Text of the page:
Un Automne en Pays de Fayence Captures the Heart of Provence
With non-essential travel to France restricted due to Covid-19, soulmates Catherine Karnow (National Geographic photographer) and Gilles Portaz (geography and history professor) spent a year apart. Finally, thanks to the “love visa,” a compassionate entry permit for non-married couples, they were reunited in Provence in November 2020. They got reacquainted while touring the Pays de Fayence, the Alpes de Haute Provence’s foothills, and capturing the hilltop villages in text and images. The result is a stunning 185-page book filled with 127 photographs – Un Automne en Pays de Fayence, a love letter to this unspoilt region.
While too many regions of Europe have lost their sense of authenticity, the Pays de Fayence, a string of ten hilltop villages in Provence, maintain a faithful sense of tradition. And no one could capture that feel of a quintessential pocket of France better than long-time National Geographic photographer Catherine Karnow. Her photos, always aiming at deeper truths, capture the area’s pastel-washed perched villages, silver olive groves and sensual beauty, but also a parallel universe of intrepid locals: the cobbler who has been repairing the villagers’ shoes for decades; the market vendors and artists; the winemakers and the families who have made the region their home for generations. Local native and writer Gilles Portaz complements Karnow’s photos, and together they take us on a journey through a classic gallic landscape.” – Raphael Kadushin, writer-editor, National Geographic.
Let’s Roam the Hills
Catherine Karnow met Gilles Portaz while he was teaching at Lycée Français de San Francisco. With shared passions for photography, history, and France, it was clear that destiny had brought them together after only three dates. Born in Hong Kong, Catherine retains strong personal and professional connections to Asia and Vietnam (see her bio below). Gilles Portaz grew up in Mons en Provence, one of the hilltop villages in the Pays de Fayence. Although he has travelled and worked internationally, at his core, he is a Monsois (see his bio below).
Perhaps the Pays de Fayence is the balm that every couple needs after many months apart. Life slows down in a place where ancient stone buildings have withstood centuries of change. The rolling hills forested with pine and oak trees are a natural backdrop for a succession of perched villages. In the text, Gilles shares some childhood memories of this part of Provence. Catherine’s photos reveal a place where little has changed with time. Officially there are nine (9) villages in the Pays de Fayence, plus Brovès, an abandoned town that is only accessible with military approval. The couple visited these ten (10) villages several times during a month, capturing each one’s essence.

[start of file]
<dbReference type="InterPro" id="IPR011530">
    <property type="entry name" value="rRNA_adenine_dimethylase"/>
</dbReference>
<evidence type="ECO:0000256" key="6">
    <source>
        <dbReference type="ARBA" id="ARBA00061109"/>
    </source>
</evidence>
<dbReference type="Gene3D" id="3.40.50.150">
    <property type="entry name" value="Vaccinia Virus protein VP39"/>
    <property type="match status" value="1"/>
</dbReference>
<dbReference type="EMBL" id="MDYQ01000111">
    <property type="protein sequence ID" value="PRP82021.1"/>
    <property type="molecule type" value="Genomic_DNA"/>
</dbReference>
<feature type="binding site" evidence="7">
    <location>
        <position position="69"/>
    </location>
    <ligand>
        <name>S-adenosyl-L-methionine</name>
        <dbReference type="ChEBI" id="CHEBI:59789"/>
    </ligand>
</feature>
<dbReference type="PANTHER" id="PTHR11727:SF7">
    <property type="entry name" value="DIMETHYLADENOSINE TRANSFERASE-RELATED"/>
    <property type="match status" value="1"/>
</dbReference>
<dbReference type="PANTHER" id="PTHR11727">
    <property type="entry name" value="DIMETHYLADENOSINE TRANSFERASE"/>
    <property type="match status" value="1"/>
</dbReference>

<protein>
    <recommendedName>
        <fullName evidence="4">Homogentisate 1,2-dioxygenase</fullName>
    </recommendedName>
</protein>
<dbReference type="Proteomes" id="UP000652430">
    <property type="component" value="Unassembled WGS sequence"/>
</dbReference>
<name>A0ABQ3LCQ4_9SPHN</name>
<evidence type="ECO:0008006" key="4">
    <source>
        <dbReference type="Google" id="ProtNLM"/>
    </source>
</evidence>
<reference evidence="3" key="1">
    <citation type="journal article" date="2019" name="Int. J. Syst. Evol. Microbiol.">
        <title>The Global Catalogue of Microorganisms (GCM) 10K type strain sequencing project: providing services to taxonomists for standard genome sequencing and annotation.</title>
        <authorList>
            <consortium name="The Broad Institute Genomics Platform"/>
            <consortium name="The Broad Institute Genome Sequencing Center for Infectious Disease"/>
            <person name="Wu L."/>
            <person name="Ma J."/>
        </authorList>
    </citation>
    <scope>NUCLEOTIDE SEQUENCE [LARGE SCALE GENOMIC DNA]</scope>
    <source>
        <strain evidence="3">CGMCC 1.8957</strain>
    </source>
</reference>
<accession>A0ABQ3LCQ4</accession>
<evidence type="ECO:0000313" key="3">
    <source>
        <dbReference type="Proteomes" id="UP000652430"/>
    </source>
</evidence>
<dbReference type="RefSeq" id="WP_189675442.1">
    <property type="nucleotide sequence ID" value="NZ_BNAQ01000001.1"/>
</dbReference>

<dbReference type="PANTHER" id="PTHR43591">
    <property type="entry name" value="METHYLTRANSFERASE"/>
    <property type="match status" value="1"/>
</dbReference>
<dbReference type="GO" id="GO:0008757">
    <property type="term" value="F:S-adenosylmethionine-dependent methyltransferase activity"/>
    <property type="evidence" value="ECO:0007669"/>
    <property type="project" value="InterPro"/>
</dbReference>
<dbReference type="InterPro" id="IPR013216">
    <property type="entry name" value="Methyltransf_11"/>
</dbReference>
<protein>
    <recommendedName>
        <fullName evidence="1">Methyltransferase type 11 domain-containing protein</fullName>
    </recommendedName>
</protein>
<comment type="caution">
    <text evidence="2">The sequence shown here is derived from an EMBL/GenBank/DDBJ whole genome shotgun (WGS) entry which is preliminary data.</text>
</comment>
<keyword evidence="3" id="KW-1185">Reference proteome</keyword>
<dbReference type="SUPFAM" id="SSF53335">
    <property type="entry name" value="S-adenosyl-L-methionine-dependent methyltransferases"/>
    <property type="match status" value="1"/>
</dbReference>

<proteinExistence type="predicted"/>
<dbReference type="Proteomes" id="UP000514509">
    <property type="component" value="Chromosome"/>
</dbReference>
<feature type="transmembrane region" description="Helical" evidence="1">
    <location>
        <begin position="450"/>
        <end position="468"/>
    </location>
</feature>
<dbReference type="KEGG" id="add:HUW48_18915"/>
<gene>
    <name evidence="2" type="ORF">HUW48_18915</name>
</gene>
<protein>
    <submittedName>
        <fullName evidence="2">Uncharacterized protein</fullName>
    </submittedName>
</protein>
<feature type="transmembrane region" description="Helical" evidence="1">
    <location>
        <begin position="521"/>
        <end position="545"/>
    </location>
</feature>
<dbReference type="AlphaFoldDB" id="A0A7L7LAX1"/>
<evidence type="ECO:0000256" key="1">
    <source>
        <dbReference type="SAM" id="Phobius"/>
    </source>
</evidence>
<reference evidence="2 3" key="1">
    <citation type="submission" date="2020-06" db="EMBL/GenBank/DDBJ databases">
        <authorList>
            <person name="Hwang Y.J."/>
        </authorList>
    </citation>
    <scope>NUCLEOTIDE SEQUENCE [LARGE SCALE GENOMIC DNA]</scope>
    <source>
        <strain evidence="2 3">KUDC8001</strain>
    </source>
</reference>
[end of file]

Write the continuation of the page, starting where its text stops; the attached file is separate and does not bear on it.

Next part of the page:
About the Book
Un Automne en Pays de Fayence, written in English and French, bonds the two cultures in words. This book is as much for the people who live in the region as visitors from near and far.
I would describe the Pays de Fayence as a hidden treasure of Provence. Under-visited, lesser-known, it nonetheless has all the charm of classic Provence: perched hill villages, terraced olive orchards, cultivated and manicured areas, as well as very wild places, like the mountains north of Mons. ~ Catherine Karnow
Discover the Pays de Fayence
Only a 30-minute drive from Saint-Raphaël, the Pays de Fayence is a calm contrast to the busy Mediterranean coast. With its perched villages and unspoilt natural setting, this region of Provence remains anchored to the past. There are nine (9) hilltop villages in the foothills of the southern Alpes (in alphabetical order below):
Bagnols-en-Forêt, as the name suggests, this village is surrounded by oak and pine forest. Near to Fréjus, there is much to see, including an oppidum dating before Caesar arrived in 45 BC.
On a hillside at 325 metres, Callian has sweeping views of the sea in the distance. The streets wind around a feudal castle where some of the buildings are 1000+ years old. Worth visiting are the traces of a Roman-era aqueduct and several chapels.
The village of Fayence meanders up the slope of a hill towards a castle. Enter through the Saracen Gate in the old ramparts and explore the charming streets. Surrounded by forest and olive groves, the village is home to roughly 6000 inhabitants. Like its neighbours, Fayence’s history dates back to the Neolithic period. Don’t miss the Notre-Dame-des-Cyprès chapel, the Saint-Jean-Baptiste church, and the Saint-Roch chapel. Walk up the clock tower for a panoramic view stretching to the sea. A local association has preserved the Four du Mitan, an old communal oven dating from 1522. Market days in Fayence are Tuesdays, Thursdays and Saturdays.